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August 4, 2020

The Love Scam by MaryJanice Davidson ~ a Review

by MK French

Agh. Pain. And thirst. Painful thirst. Thirsty pain. Where? Was? Ow.
Rake Tarbell sloooowly rolled over and stared at a ceiling (His ceiling? No.) His eyes were so gritty and the room so quiet, he could hear his eyelids sticking and unsticking as he blinked. And sometime in the last few hours, he's eaten...a dead bird? And washed it down with another dead bird? One that had drowned in vermouth? (p 1)
Amazon affiliate links are used on this site. A free book was provided for an honest review.

The Love Scam
August 2020; Griffin; 978-1250053169
audio, ebook, print (320 pages); romance
Rake Tarbell woke up in Venice, Italy with no wallet or phone, and apparently no way to get hold of the fortune he normally has access to. That leaves him with Claire Delaney, the woman acting as a private investigator who has a young girl in tow that might be his daughter. He has to help Claire with her endeavors to earn enough money to get a phone, and somewhere along the way Claire and Lillith both grow on him. That’s good for all three because there are men following them in Venice, and too many secrets to determine who those men work for.

Love romance novel tropes? Then you’re in luck. This novel hits SO MANY of them, there’s even a list of them at the end with notations if the trope was inverted. Normally I don’t like parenthetical storytelling (where thoughts are inserted partway through like this) but it works in this case. The story is told from Rake’s point of view, and frequently he interrupts his own thoughts and statements. He is charming in spite of himself, really, which draws in others. Rake, even with such a suggestive name like that, isn’t one to emotionally compromise others. He’s had his fair share of flings as a handsome rich man fluent in multiple languages that went to different countries around the world, but it was understood by both parties. Claire has her history in the foster care system which means she immediately distrusts his charm and thinks less of him for it. Rake does have a genuine desire to help others at times, even when he can’t actually do anything useful about it, which sets their emotional connection rolling from the start.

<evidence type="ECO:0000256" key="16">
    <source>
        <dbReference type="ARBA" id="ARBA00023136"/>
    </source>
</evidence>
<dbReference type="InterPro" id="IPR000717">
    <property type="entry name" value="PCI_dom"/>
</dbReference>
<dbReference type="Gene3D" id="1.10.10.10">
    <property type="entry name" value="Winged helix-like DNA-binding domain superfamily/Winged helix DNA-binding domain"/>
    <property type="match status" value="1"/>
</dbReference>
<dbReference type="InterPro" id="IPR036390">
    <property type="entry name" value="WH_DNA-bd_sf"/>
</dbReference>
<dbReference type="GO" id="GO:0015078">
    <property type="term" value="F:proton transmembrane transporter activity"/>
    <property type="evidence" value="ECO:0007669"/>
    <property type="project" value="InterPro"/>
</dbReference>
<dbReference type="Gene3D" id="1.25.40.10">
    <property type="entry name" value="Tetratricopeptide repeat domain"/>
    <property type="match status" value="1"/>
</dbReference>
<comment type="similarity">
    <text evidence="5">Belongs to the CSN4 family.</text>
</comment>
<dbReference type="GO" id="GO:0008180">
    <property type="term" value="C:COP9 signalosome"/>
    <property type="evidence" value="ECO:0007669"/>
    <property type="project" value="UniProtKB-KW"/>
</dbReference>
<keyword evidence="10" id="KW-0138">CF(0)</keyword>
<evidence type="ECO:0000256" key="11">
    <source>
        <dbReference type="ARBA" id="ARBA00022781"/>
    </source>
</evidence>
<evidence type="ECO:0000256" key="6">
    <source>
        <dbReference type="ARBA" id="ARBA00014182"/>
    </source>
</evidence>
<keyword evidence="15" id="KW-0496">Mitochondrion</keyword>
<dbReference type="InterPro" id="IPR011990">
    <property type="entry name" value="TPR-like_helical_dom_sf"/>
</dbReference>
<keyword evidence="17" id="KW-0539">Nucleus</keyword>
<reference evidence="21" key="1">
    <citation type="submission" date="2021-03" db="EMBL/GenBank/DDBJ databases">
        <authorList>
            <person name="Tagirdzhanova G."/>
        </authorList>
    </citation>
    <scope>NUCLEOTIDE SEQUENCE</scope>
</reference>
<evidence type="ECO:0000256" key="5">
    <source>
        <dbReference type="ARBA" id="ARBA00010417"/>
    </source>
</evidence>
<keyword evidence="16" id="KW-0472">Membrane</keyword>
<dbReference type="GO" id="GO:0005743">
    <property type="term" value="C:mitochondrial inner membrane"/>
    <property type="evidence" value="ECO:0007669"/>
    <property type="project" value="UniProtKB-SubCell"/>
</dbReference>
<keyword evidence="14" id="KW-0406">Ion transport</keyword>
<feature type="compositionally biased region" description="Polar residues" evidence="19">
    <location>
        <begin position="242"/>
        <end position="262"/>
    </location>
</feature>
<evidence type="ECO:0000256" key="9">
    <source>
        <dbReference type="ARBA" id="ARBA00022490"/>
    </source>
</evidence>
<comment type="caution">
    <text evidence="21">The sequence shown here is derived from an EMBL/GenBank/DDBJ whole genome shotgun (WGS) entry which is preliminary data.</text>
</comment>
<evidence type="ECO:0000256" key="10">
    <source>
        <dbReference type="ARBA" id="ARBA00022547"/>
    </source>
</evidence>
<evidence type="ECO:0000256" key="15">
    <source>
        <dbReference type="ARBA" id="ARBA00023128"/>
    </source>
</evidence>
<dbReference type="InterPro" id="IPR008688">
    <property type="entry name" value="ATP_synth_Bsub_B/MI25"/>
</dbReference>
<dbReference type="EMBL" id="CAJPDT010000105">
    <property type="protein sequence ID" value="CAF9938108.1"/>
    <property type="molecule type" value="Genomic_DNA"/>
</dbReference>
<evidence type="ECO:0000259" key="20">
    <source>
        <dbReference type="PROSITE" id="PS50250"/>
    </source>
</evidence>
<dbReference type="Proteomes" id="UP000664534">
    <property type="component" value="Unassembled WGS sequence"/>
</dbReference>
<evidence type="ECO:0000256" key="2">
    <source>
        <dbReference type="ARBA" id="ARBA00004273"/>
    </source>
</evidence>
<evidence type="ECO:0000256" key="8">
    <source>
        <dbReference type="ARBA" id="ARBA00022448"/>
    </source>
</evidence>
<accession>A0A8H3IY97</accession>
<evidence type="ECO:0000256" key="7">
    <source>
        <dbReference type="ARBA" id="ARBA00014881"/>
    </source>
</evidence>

Lillith is a cute and intelligent child and is a great counterpoint to Rake’s wild mood and behavior changes. I really liked her as well as Claire. Rake is our central character, and I found him as annoying and charming as Claire did from the start. As smart as Rake can be, he often prefers to play dumb in order to be liked by random strangers and avoid responsibility. He’s diametrically opposite to Claire, who almost takes on too much responsibility behind the scenes. The story behind her past is gradually revealed, as is Lillith’s parentage and the secrets her mother was keeping. If anything, it’s sad what happened to her mother and to all the young women of their group. That drives them to try to do better for others, which is always a worthy goal.

As a book that thrives on tropes, yes, it can get a little predictable at points. That doesn’t make this terrible, it’s more that it’s a fun and comfortable type of story so that when the suspense kicks up at the end, we’re more invested in the characters and care about what happens to them.

 Buy The Love Scam at Amazon

Born and raised in New York City, M.K. French started writing stories when very young, dreaming of different worlds and places to visit. She always had an interest in folklore, fairy tales, and the macabre, which has definitely influenced her work. She currently lives in the Midwest with her husband, three young children, and a golden retriever.

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  1. Interesting excerpt! Thanks for sharing, and enjoy. Here's mine: “HIS & HERS”

  2. I haven't read this author in awhile. This book souds really good. I have to add it to my wishlist.

  3. just because a book is predictable doesn't mean it can't be good. your great review proves the point

    sherry @ fundinmental

  4. I've never heard of this author. I like what you shared.